There is no millisecond delay in our code. Have you tried the exact code which we have provided? If yes, you are getting static behavior even if there is no delay. Can we assume like this?

 

The code which we have attached below is doing some different work for even and odd iteration numbers (which might not take the same time delay to execute). This code exhibits the dynamic behavior at our end. Could you please try to run on your platform and confirm with us (what are you getting? static or dynamic)?

 

Code:

#include <iostream>
#include <thread>
#include <omp.h>

void odd(void)
{
for(int i=0; i<10000;i++);
}

void even(void)
{
for(int i=0; i<20000;i++);
}

int main(int argc, char const *argv[])
{
    #pragma omp parallel for num_threads(5) schedule(dynamic,1)
    for (int i = 0; i < 50; ++i)
    {
        fprintf(stderr, "%d using thread id: %d\n", i, omp_get_thread_num());
    //   std::this_thread::sleep_for(std::chrono::microseconds(200));

        if(i%2==0)
        even();
        else
        odd();
    }
    return 0;
}

output screenshot:

MadhuK_Intel_0-1648211379803.png

 

Best regards,

Madhu

 

mgravey
Beginner
633 Views

Hi Madhu,

 

>>>>"With a millisecond pause, the number should be printed in the order."

>>We just want to know that is the problem comes only when there is a millisecond and more delay?

I just mean that the output should be in the order of the for-loop because the pause is from far long enough for any kind of buffer issue.

 

The issue is not coming from the pause, because your result are clearly wrong too.

 

 

>>>>"I double check with your code, and clearly on my side it's wrong"

>>There is no millisecond delay in our code. Have you tried the exact code which we have provided? If yes, you are getting static behavior even if there is no delay. Can we assume like this?

Yes exactly your code! This sentence referred to your code, I don't know if it's static, but for sure it's not dynamic(1) !!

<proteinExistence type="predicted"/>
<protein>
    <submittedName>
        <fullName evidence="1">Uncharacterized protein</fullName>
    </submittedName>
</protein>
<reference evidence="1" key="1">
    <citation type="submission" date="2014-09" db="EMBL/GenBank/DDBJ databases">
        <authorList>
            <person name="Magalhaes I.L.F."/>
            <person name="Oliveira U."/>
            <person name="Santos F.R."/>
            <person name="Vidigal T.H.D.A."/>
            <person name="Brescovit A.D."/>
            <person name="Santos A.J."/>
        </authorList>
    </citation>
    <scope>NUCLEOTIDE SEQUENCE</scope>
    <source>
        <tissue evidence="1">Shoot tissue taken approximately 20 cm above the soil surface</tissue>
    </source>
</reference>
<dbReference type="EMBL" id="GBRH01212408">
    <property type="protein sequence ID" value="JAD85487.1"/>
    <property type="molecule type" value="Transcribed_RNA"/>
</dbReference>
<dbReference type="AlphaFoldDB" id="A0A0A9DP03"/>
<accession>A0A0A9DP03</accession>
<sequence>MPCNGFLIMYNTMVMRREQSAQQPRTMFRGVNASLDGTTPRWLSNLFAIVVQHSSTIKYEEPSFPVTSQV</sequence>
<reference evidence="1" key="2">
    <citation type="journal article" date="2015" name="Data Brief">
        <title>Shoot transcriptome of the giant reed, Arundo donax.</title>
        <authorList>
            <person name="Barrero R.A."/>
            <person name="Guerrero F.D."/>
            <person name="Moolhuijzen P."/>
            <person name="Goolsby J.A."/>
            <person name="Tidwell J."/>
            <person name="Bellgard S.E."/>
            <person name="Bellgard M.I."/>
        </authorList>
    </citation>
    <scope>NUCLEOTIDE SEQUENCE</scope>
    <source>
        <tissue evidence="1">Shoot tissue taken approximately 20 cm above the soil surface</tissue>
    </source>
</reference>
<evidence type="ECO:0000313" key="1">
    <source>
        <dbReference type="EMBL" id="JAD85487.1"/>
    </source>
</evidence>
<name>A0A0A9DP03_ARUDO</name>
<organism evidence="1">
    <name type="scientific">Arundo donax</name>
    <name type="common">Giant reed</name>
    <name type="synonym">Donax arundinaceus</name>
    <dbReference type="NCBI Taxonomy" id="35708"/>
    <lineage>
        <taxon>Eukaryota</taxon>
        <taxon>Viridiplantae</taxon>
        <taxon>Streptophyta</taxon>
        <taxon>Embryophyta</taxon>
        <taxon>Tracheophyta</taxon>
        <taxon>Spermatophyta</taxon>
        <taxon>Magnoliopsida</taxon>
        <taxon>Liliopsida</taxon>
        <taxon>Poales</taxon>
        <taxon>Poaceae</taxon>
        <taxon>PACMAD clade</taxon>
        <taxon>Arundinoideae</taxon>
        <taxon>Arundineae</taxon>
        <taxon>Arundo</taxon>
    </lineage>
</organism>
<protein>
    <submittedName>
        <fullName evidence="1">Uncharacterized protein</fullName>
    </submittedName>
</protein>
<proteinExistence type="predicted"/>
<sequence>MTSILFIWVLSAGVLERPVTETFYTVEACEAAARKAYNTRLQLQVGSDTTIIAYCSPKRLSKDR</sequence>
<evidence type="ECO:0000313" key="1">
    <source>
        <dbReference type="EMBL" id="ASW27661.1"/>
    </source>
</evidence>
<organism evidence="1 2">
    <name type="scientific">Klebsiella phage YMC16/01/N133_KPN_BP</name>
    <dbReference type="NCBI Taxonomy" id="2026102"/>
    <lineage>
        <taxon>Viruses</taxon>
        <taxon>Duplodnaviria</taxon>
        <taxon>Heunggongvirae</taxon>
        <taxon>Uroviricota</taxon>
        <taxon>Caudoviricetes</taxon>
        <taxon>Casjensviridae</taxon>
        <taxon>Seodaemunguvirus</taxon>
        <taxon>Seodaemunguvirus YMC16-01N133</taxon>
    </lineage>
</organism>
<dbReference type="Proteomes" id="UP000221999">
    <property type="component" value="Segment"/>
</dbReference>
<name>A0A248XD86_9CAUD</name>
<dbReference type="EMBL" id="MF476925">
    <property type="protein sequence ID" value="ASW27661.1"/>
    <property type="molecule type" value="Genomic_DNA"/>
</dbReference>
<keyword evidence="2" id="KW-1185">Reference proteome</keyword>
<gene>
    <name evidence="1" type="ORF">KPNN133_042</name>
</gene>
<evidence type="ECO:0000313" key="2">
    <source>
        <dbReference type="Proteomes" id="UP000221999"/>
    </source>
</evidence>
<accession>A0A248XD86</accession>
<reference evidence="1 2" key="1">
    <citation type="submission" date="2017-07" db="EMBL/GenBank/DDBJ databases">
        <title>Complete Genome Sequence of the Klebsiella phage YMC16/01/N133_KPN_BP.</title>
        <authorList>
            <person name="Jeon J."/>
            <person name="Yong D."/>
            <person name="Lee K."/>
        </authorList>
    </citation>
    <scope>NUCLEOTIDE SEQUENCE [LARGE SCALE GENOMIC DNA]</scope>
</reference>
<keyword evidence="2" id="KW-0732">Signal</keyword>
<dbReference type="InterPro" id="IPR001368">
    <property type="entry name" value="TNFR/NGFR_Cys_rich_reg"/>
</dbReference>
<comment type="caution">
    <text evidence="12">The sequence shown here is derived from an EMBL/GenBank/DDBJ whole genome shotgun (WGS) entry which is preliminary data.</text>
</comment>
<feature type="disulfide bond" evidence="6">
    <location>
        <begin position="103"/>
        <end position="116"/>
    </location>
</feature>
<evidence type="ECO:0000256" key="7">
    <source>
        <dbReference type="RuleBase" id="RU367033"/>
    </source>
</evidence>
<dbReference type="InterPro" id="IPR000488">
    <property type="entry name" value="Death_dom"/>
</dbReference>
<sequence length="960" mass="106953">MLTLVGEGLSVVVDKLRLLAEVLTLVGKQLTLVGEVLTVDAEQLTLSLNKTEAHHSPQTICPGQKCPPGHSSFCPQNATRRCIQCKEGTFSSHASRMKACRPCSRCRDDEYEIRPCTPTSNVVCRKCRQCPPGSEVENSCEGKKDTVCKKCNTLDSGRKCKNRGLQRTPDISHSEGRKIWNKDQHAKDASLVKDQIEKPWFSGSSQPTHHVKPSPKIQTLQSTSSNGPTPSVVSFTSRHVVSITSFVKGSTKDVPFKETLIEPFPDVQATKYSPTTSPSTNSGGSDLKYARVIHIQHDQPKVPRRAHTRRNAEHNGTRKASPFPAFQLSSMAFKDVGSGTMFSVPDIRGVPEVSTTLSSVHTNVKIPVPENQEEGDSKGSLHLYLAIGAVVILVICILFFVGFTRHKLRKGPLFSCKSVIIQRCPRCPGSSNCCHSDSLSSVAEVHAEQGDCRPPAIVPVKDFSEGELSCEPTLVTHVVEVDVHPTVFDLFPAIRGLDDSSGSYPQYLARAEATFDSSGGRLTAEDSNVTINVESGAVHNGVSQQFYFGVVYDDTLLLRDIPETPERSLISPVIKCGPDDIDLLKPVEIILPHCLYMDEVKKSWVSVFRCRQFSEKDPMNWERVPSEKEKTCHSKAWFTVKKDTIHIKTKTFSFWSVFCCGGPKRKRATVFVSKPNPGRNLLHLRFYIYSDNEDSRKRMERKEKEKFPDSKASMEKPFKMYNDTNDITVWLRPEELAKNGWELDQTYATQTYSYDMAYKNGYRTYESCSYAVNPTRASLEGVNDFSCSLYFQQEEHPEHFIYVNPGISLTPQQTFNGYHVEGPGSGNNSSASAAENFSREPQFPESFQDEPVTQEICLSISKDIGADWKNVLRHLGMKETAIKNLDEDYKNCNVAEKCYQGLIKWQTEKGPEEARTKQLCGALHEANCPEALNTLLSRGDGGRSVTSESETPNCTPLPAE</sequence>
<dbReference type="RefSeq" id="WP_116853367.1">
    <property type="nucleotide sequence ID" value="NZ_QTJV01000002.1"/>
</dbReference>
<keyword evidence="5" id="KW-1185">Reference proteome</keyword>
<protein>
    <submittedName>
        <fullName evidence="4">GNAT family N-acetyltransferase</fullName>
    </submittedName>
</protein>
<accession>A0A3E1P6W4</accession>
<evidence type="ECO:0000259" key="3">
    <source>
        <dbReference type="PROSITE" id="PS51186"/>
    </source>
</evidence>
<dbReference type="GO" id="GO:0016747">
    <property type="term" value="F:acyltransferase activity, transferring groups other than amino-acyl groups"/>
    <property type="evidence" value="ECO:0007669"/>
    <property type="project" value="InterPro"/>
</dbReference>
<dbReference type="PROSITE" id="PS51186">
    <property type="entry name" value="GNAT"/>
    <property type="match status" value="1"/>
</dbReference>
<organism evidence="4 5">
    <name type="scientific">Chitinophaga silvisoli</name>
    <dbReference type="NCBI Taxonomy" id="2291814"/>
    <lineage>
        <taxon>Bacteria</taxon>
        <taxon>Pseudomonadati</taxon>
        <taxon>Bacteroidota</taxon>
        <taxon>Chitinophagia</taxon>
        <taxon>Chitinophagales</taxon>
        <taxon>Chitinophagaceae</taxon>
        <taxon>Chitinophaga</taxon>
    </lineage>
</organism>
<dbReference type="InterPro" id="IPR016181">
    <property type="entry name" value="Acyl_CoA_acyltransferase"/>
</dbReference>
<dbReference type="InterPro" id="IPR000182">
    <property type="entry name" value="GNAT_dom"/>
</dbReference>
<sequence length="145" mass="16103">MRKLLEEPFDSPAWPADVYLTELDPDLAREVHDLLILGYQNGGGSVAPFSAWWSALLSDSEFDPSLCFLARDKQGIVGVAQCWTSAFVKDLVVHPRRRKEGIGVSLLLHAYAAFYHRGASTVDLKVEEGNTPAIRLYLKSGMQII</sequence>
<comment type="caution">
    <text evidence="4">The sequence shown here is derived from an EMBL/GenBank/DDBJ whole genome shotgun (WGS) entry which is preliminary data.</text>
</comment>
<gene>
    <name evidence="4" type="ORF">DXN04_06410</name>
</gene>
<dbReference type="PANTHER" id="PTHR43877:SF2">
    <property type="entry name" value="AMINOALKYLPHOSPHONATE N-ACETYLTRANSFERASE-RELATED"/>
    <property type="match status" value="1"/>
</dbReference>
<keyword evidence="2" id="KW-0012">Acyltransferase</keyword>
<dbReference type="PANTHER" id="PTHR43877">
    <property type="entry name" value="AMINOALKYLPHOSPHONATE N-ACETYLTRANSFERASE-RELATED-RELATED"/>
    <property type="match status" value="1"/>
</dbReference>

On your screenshots neither !

 

>>The code which we have attached below is doing some different work for even and odd iteration numbers (which might not take the same time delay to execute). This code exhibits the dynamic behavior at our end. Could you please try to run on your platform and confirm with us (what are you getting? static or dynamic)?

 

How can you be sure that you odd() and even() are not optimized out ?

Once forever the behavior, you observe in your result is NOT dynamic(1). Even if I have no idea what it's, maybe guide

 

it's impossible with dynamic(1) that "48 using thread 1" is done and print "before 42 using thread 1"

 

the thread sleep is required in other cases it cannot be conclusive, computations are too fast

this is my code

code

#include <iostream>
#include <thread>
#include <omp.h>

#define N 20

int main()
{

	int* array=new int[N];
	int* array2=new int[N];
	omp_set_num_threads(4);

	unsigned cpt=0;
	#pragma omp parallel for schedule(dynamic,1) firstprivate(array,array2, cpt)
	for (int i = 0; i < N; i++)
	{
		array[i]=omp_get_thread_num();
		array2[i]=cpt++;
		//printf("Iteration %d handled by thread %d\n", i, omp_get_thread_num());
		std::this_thread::sleep_for(std::chrono::seconds(i%2+1));
	}
	
	for (int i = 0; i < N; ++i)
	{
		printf("Iteration %d handled by thread %d, pos in thread %d \n", i, array[i], array2[i]);
	}
	delete array;
	delete array2;
	return 0;
}

 

I attach the 3 screenshots. With your two codes and mine of today

MadhuK_Intel
Moderator
521 Views

Hi,


Thank you for sharing the details, we were able to reproduce your issue. We are working on it. We will get back to you soon.


Thanks and Regards

Madhu.


DMITRY_T_Intel
Employee
482 Views

Hi,

I escalated this issue to development. I will update it as soon as I get any information.

Thanks!


mgravey
Beginner
473 Views

Hi,

I make a discover early this day.

 

I think that historically "dynamic" implied "ordered" when not anymore.

I didn't have time to have a look to the OMP standard to see what it should be.  But maybe it's right.

Personally, I optimize the code such as it starts by longer job first, and then it doesn't work as you expect if it's unsorted, but maybe it has some application to not enforcing the sorted. Maybe some interesting cash effect. IDK.

 

Can maybe someone confirm that this is an expect behavior ?

 

Best,

Mathieu